A new study published in the American Journal of Public Health reveals that providing people with calorie guidelines has essentially no effect on how they order.
Carnegie Mellon University researchers decided to test the theory that calorie counts encourage people to make better ordering choices, by analyzing the choices of adult McDonalds customers at lunchtime, at two different New York City locations. Lunch-goers were given three different categories of information: the recommended daily calorie intake for both men and women, the recommended per-meal calorie intake, and no information at all.
It turns out that the presence of additional information didn't help people to order lower caloric meals, according to HealthDay. In fact, the people who received the additional information actually ordered higher calorie meals.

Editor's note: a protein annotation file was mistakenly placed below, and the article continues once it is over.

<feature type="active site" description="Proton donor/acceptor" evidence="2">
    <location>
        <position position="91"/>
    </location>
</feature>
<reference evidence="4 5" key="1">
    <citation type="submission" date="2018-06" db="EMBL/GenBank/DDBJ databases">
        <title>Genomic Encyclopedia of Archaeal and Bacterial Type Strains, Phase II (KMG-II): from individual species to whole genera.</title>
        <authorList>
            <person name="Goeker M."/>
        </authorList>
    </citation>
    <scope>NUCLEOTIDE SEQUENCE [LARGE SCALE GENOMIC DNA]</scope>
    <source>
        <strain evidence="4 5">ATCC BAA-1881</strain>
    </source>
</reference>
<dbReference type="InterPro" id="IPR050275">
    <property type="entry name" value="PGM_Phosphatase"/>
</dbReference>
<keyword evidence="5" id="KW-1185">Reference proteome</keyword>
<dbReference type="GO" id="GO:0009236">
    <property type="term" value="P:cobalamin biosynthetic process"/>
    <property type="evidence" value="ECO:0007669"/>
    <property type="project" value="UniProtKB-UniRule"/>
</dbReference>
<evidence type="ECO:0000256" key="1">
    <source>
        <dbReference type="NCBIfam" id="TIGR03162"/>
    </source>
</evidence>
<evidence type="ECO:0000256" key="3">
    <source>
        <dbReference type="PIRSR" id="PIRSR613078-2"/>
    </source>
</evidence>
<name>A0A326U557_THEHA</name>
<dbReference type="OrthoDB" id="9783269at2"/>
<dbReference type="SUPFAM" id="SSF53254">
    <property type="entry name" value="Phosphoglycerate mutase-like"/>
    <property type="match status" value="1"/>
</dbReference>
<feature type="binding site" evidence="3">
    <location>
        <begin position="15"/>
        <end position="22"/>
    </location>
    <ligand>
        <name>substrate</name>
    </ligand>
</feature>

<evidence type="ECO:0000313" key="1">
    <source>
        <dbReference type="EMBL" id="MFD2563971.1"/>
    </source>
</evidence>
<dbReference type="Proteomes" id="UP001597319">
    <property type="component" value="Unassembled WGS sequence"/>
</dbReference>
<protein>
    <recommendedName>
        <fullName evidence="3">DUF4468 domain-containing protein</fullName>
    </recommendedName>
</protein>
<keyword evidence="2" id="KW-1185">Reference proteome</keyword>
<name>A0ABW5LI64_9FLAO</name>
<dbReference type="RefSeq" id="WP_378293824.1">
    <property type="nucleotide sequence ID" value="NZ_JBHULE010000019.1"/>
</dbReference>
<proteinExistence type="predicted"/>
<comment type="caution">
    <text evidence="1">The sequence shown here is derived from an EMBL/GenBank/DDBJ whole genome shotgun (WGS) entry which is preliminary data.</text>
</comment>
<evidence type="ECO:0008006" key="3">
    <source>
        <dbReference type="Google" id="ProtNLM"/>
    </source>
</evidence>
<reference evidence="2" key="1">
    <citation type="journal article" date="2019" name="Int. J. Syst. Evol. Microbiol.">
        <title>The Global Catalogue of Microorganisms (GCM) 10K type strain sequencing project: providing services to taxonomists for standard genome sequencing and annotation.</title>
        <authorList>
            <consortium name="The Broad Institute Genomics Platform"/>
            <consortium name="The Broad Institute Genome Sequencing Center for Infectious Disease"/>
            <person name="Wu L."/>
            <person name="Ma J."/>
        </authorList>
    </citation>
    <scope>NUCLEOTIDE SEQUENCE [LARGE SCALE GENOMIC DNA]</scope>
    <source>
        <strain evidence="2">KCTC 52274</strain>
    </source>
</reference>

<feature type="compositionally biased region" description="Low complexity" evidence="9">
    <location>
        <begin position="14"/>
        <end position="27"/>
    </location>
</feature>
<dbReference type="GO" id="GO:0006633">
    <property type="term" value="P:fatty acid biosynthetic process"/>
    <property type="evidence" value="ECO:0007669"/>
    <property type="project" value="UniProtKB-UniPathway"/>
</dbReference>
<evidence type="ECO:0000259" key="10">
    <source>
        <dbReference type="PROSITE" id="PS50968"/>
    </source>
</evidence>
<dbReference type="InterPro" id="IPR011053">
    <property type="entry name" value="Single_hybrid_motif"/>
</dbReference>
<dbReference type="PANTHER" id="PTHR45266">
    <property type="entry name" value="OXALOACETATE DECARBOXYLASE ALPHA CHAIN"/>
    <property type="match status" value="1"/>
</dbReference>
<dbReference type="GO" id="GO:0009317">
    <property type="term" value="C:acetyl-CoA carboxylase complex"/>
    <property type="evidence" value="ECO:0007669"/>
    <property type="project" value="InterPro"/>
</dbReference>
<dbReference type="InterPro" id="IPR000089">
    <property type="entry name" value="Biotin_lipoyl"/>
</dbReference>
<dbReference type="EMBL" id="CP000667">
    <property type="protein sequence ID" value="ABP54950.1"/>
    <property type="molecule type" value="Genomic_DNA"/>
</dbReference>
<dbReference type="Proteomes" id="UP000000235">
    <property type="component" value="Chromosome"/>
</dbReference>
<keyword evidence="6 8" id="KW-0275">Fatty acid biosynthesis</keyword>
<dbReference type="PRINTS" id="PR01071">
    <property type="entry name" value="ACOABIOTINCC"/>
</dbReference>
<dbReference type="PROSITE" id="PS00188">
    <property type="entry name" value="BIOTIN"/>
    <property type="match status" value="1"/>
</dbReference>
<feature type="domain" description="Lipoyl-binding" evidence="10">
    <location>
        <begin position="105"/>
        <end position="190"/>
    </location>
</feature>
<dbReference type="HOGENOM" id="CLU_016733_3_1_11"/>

“There have been high hopes that menu labeling could be a key tool to help combat high obesity levels in this country, and many people do appreciate having that information available," said study lead author Julie Downs, associate research professor of social and decision sciences in CMU’s Dietrich College of Humanities and Social Sciences. "Unfortunately, this approach doesn’t appear to be helping to reduce consumption very much, even when we give consumers what policymakers thought might help: some guidance for how many calories they should be eating."
Downs added that in the end, "The bigger issue is that asking people to do math three times a day every day of their lives is a lot. Because it's not like we make a decision about what to eat just once. It's a lot of decisions."